Are the young bearing the burden of the deficit? Should the older generation bail them out?

Baby-boomers must pay up

Daniel Knowles

The baby-boomer generation is the most cosseted, untouchable, powerful generation in our history. To say so isn’t pensioner-bashing, but simply stating a fact. That is the lesson of the outcry over last week’s ‘granny tax’ in George Osborne’s Budget. Even as those in every other generation have seen their incomes fall, and had to consume less, the elderly have been completely protected from Osborne’s axe. Yet when the Chancellor decides to close a tax loophole which fewer than half of those eligible even use, it is denounced by the pensioner lobby as an ‘outrageous assault’. It seems to be the received wisdom that pensioners are a group too powerful for any sane Chancellor to confront. Osborne stands accused of a grave blunder.

Perhaps, tactically, it was. But behind the headlines, the truth is that whatever the individual circumstances of particular pensioners, those in their late fifties and sixties — the baby-boomer generation — are on average better off than they ever have been. They have enjoyed benefits that my generation can only dream of: free university education, greater equality of opportunity — state-school graduates dominated Oxford and Cambridge — affordable houses and a gilded retirement from final salary pension schemes. The Institute for Fiscal Studies has found that pensioners lost far less under the government’s austerity drive than any other group — despite the fact that ‘over the past decade and more, pensioner incomes have risen faster than those of the working-age population’.

Granny is not being robbed to pay down the deficit; she still has her winter fuel payment and her free bus pass. Instead, the bulk of the burden is being borne by mummy; young families are losing the most by far. All this is becoming painfully evident to my generation, the first in recent history which cannot reasonably expect to earn more than the one that came before it. For the first time ever, people in their twenties now have lower incomes, before housing costs, than people in their seventies and eighties. Meanwhile, older generations (and in particular those born between 1945 and 1954) are significantly better off than previous generations ever could have hoped, having seen their incomes rocket.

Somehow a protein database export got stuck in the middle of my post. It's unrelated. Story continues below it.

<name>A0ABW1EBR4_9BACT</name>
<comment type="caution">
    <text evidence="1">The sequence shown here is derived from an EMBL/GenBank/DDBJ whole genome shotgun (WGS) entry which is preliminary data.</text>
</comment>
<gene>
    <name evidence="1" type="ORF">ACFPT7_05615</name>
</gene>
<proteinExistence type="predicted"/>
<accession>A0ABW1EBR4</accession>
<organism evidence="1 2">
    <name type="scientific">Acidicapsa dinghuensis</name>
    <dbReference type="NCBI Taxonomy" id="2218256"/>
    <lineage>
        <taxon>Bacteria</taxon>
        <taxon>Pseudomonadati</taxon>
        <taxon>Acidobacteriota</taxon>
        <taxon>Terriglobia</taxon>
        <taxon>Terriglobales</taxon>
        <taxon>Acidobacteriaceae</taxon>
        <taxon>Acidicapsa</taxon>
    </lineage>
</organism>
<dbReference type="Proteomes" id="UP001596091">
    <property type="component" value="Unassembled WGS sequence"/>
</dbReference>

And that ‘before housing costs’ matters. I live in London, I’m 24 and am lucky enough to earn a decent salary. And paying for a modest room in a shared flat takes a third of my income. If I wanted to buy, I would have to raise a deposit of between 10 and 20 per cent of the value of the flat. At current prices, that means finding something between £25,000 and £60,000 — after tax. If I cannot, then, as the Bank of England economist David Miles predicts, I face house prices that rise faster than average earnings indefinitely, as the supply of new housing is artificially restricted by absurd planning rules. Little wonder that the average age of unassisted first-time buyers has now risen to 44. The housing ladder is, to my generation, something that was climbed by our parents and grandparents.

The idea that the taxman shouldn’t target pensioners makes superficial sense. But not economic sense; not any more. As David Willetts observed in his book The Pinch: ‘The baby-boomers have concentrated wealth in the hands of their own generation.’ Maybe they are not to blame for an asset boom that has inflated their houses to a value their younger selves could never have afforded. But it has happened nonetheless, and this ought to be recognised by the tax system. Given that pensioners are living longer, is it really so objectionable to suggest that some of this housing wealth is used to pay care bills? Or is that to be added to the tax burden of the working-aged?

Pensioners may angrily respond that they were sold the idea of a welfare state on a simple deal: they’d be taxed more in work, but would be looked after in their old age. They may bridle at the idea of their being a burden on society, given what they paid in. But their tax money was, alas, spent long ago — it was a Ponzi scheme, whose defects cannot be blamed on today’s young. Failure to reform may mean the welfare state, designed to cause harmony between the generations, now risks causing tension. The cost of caring for pensioners has soared, because people are living far longer than was envisaged. The state pension rises next week by 5.2 per cent, more than double the average rise in salaries. The burden on the young grows ever bigger. If the British economy were booming, it would be possible to help the young ­without hurting the old. But we have a stagnant economy, the biggest deficit in our history and a national debt that will mean higher taxes until it returns to pre-crash levels — in about 2038. Someone has to pay more, and placing the burden so squarely on the young is a false economy. The deficit is a shared problem, and so far the only people who have not shouldered a greater burden is the wealthy baby-boomers. We no longer have the luxury of considering them untouchable. It is time that they, too, paid their fair share.